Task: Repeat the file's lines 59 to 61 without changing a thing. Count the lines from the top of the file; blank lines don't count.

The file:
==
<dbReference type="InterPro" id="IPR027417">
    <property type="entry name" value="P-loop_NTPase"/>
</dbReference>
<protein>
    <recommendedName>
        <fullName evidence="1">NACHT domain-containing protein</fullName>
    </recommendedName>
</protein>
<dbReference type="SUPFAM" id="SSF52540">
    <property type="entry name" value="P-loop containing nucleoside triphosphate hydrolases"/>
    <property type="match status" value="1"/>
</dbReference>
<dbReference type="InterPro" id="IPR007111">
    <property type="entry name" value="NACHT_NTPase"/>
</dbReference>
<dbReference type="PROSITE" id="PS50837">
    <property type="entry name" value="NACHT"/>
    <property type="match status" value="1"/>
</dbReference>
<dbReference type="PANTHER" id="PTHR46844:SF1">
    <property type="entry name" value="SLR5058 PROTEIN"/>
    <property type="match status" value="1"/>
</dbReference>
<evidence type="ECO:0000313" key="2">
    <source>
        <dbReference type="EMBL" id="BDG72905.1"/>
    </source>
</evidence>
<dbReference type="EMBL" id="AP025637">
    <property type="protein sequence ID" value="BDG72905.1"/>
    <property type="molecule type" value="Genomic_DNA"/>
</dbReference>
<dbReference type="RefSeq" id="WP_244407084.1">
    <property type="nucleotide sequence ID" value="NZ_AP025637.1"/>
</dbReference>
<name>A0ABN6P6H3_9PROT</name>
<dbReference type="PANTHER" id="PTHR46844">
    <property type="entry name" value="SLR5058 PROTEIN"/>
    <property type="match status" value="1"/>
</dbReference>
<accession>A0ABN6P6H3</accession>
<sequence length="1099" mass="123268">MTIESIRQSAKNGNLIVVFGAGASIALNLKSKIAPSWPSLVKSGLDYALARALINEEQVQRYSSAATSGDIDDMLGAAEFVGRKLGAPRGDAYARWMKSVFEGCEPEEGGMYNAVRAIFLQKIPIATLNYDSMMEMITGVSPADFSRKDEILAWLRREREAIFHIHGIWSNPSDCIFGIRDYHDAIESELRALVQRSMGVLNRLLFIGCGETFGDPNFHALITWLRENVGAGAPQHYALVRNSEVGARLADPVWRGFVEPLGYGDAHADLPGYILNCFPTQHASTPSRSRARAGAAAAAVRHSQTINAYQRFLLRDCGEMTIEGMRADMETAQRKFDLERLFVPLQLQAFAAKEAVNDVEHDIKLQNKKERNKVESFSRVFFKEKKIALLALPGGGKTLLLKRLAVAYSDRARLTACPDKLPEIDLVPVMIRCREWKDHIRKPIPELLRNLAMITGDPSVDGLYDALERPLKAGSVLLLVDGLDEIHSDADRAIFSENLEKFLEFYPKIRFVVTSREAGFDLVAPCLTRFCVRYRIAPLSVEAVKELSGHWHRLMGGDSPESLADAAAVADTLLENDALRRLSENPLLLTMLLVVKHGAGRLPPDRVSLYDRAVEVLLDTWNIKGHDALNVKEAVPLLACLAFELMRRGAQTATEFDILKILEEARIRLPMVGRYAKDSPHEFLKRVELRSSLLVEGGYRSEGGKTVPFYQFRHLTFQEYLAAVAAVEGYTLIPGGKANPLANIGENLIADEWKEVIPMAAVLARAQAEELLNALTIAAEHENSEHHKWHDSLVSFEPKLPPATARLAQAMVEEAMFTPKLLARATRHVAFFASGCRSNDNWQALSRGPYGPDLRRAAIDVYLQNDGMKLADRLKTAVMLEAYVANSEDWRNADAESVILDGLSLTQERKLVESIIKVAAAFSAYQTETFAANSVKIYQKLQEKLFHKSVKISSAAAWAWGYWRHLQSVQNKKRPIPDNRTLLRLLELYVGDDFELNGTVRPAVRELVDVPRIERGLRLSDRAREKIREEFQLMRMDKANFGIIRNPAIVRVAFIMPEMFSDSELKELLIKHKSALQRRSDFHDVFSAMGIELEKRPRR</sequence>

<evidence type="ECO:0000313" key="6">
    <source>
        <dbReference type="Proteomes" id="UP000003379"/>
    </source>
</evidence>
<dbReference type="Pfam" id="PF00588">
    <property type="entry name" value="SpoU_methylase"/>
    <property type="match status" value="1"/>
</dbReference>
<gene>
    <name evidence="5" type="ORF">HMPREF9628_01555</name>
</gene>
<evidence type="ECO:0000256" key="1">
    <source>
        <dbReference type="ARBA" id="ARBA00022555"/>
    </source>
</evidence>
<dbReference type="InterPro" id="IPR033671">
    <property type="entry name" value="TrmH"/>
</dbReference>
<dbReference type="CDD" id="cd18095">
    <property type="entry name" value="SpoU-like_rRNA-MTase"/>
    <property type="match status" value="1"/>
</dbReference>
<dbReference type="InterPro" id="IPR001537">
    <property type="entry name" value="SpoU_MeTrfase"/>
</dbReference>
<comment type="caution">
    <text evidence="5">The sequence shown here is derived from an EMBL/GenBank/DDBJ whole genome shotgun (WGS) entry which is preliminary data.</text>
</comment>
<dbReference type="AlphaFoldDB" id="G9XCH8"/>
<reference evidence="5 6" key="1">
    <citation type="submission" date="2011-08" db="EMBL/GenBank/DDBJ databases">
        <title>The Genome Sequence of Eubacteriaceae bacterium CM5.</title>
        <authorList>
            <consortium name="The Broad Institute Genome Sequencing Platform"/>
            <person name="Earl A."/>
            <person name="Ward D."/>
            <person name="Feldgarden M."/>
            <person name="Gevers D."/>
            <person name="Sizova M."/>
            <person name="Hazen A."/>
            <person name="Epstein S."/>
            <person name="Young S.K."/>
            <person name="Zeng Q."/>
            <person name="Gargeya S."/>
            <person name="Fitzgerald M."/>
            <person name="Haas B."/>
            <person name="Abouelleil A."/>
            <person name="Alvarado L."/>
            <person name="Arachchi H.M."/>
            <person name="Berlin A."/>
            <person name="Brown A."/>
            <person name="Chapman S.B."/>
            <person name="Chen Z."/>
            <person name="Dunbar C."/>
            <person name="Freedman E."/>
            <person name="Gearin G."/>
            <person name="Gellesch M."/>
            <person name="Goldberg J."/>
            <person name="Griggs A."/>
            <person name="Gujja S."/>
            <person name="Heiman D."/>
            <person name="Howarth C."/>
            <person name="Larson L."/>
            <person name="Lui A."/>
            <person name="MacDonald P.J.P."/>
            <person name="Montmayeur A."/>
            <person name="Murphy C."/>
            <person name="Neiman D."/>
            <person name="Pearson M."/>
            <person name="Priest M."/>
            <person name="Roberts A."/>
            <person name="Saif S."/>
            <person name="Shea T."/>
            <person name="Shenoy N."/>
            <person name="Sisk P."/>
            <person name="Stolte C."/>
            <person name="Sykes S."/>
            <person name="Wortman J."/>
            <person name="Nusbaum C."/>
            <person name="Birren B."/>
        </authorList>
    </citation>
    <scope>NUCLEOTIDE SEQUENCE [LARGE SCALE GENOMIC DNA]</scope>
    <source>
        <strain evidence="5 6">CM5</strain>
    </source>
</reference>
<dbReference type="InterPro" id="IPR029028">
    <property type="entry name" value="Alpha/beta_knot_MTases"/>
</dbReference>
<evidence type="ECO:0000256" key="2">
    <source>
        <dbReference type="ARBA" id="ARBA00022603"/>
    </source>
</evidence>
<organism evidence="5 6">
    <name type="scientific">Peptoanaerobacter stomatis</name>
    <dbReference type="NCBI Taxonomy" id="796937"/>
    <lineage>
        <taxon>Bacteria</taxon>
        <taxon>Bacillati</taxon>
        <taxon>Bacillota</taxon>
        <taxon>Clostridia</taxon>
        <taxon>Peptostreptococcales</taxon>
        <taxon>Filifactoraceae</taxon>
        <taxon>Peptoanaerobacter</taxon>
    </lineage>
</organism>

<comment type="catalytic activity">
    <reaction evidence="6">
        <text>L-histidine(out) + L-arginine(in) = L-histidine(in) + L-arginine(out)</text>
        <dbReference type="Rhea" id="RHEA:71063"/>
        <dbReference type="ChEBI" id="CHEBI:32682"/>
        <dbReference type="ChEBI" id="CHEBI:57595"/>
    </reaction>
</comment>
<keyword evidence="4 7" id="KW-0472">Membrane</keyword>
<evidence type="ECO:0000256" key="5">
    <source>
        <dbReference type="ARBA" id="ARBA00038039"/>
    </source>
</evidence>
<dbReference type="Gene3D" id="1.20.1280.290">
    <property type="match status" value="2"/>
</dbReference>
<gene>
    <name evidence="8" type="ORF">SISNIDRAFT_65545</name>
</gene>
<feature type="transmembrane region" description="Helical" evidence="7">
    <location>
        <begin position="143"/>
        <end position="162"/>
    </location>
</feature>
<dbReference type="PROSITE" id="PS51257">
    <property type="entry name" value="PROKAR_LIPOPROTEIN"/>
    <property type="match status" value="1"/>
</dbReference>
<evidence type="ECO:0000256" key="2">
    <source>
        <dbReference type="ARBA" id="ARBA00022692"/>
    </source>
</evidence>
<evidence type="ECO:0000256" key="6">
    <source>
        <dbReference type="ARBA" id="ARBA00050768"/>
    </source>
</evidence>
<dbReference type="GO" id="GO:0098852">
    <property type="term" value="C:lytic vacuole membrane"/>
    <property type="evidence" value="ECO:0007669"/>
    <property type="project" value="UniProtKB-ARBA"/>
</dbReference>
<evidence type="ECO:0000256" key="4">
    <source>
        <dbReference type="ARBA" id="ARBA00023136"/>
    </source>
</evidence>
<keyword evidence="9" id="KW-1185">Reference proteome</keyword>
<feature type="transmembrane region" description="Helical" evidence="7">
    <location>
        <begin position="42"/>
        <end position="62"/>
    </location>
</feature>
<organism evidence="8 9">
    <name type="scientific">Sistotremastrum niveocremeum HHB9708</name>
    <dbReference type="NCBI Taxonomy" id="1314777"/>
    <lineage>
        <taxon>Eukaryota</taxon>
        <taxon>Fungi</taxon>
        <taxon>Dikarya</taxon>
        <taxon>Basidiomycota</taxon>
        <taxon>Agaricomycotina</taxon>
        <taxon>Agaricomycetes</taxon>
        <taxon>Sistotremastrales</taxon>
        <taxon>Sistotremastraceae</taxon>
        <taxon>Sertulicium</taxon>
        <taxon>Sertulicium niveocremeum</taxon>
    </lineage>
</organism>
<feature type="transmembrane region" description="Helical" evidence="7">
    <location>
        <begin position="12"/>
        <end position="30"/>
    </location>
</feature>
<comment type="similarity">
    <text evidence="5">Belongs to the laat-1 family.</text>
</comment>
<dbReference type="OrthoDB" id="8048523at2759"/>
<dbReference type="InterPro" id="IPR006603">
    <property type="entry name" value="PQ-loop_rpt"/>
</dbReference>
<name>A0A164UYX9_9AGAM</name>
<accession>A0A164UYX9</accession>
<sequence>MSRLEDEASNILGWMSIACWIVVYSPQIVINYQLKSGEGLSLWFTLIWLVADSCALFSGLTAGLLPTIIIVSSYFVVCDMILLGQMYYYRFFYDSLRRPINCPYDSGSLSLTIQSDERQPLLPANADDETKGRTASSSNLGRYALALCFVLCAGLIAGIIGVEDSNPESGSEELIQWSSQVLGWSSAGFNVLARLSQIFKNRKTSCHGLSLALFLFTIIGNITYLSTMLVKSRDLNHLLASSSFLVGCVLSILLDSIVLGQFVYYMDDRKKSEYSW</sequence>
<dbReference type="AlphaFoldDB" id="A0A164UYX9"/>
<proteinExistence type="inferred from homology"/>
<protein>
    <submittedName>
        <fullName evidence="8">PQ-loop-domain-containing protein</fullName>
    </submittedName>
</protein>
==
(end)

</evidence>
<dbReference type="InterPro" id="IPR033671">
    <property type="entry name" value="TrmH"/>